Wisconsin & Minneapolis, Minnesota (October 1991)
During a glorious fall season, I spend one-week in Minneapolis and Wisconsin that is simply euphoric. During the 3 1/2 days in Minneapolis, I ride on part of what appears to be about 50 miles worth of very scenic, popular, and enjoyable bicycle and pedestrian paths which weave though the city. Most of the mileage passes along the shores of the many creeks, lakes, and rivers in the city. The trails are so popular that despite the inclement weather (at least for a Floridian like me), there are large numbers of people using them. Of course, since I am here from thousands of miles away, I feel compelled to rent a bike and ride the paths. This despite my need to wear a heavy coat and gloves (it SNOWS on my biggest riding day—but I am not to be denied). I have always heard good things about the city, and am not disappointed. There are great restaurants, a lively cultural and political climate, a strong intellectual climate (due in part to the University of Minnesota), and progressive city infrastructure designs (besides the bike paths, they've done quite well with downtown renovations).
Minneapolis is a university town, a river town, and a lake town. Downtown has been revitalized and now boasts a diversity of nightlife. In the city is one of the largest universities in the U.S. (University of Minnesota). The park system, with over 100 parks, is considered one of the best in the U.S. Minneapolis has one of the largest cash grain markets in the world, and is considered the capital of upper midwest agriculture.
I am quite impressed by the waterfall at Minnehaha Park in the city. The city is by the St. Anthony Falls, the northward limit of navigation on the Mississippi River. It is a "twin city" with St. Paul. It was incorporated in 1856. The city contains four of the world's five largest grain milling companies, including General Mills and Pillsbury. The 3M Corporation is based here, and it is the base for Northwest Airlines. Minneapolis is well-known among planners for pioneering above-ground-level bridges (skywalks) between downtown buildings, which planners such as myself dislike since they detract from the critically important city street life.
In 1991, 368,993 people lived in the city.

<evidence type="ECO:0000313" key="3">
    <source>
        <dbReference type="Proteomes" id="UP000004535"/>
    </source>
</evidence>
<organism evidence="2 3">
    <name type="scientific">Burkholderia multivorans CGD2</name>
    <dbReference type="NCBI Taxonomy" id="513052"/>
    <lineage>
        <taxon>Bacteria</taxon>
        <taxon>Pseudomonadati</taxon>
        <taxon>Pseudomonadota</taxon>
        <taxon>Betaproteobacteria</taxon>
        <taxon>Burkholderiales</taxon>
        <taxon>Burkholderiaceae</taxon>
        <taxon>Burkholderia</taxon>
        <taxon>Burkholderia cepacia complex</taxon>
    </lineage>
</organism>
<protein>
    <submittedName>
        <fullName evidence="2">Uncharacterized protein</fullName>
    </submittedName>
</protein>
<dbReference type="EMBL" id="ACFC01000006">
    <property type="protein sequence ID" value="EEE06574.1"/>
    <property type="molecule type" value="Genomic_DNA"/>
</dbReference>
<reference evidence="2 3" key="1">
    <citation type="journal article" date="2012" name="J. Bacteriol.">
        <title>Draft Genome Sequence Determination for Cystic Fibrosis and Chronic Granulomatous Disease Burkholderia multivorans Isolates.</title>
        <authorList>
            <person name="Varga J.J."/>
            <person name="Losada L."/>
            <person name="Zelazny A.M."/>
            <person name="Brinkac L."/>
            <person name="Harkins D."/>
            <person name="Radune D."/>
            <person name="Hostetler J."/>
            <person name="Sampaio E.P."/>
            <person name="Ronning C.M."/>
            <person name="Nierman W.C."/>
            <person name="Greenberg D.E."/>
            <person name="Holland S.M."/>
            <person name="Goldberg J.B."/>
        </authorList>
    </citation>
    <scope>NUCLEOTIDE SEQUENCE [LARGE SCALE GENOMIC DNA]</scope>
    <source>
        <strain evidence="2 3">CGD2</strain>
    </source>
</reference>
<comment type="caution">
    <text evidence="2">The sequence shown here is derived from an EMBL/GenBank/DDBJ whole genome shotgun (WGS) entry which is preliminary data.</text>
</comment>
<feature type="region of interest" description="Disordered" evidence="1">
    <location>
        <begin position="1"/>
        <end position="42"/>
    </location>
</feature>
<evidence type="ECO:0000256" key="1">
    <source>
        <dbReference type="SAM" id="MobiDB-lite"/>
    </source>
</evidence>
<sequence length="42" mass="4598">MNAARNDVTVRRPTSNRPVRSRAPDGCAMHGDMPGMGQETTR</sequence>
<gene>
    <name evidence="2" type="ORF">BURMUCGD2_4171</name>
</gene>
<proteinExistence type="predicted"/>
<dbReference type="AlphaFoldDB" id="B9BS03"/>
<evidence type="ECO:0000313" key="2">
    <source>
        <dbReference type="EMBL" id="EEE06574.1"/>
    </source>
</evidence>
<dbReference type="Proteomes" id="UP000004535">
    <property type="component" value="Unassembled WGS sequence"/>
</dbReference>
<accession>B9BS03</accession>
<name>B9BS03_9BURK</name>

My next stop is in rural Wisconsin, where I ride the nationally famous "Elroy-Sparta State Bicycle Trail." The trail is 30 miles long, and is the first rail-to-trail conversion in the U.S. I ride it on a perfect fall morning through spectacular rural landscapes painted by the fall colors on the trees (see photo). At one point, I come to a 3,800-foot long tunnel which passes through a mountain. The tunnel was HAND-PICKED at the turn of the century. The sign at the entrance says you must use a flashlight and you must walk your bike. Thinking the sign was for sissies and children, I proceed to ride about 50 feet into the tunnel, whereupon I suddenly realize that the sign makes a reasonably prudent recommendation. I quickly discover that the darkness in the tunnel (there are no lights) makes me essentially blind. Large amounts of water drip from the ceiling and walls, creating dangerous (and invisible) ruts in the trail. The darkness puts me in fear of walking into the walls, and I only avoid doing so by keeping the small pin-hole of light at the end of the tunnel straight in front of me. The tunnel walk takes about 15 to 20 minutes to traverse, and it seems a lot longer. All in all, though, it is more fun than fright. I hope to return soon to ride the full length of the trail.
After Elroy-Sparta, I make my second trip to Madison in three years. Each time I visit this city, I like it more and more. There is so much political activity (protests, meetings, demonstrations, leafletting, etc.) that it seems that every activist in the U.S. has moved to Madison. The 40,000-student University of Wisconsin generates most of the energy, and provides support for a surprisingly wide range of cultural and culinary delights, considering the size of the city (170,000). Like Minneapolis, Madison has many miles of scenic and well-used bike and pedestrian paths which run along their many lakes. Unlike Minneapolis, though, the weather turns out to be sunny and 75 degrees on my longest ride day (of course, on the next day, it is 25 degrees and snowing).
If the weather was more hospitable, I would probably end up living in Madison. It is a tremendous city. For example, the city features a vibrant, colorful State Street transit mall that links the capitol building to the university campus. And on each weekend during non-snow months, the grounds of the capitol building host a wonderful, friendly farmers market filled with delicious and fresh foods, and a delightful sense of community.
Near Madison is another "rail-trail;" this one the 38-mile "Military Ridge State Trail."(see photo of Trail above)
Again, it is quite beautiful, and I look forward to returning to ride more of it. I shoot 2 1/2 rolls of film during the vacation.
In 1994, 5,082,000 people lived in the state of Wisconsin.
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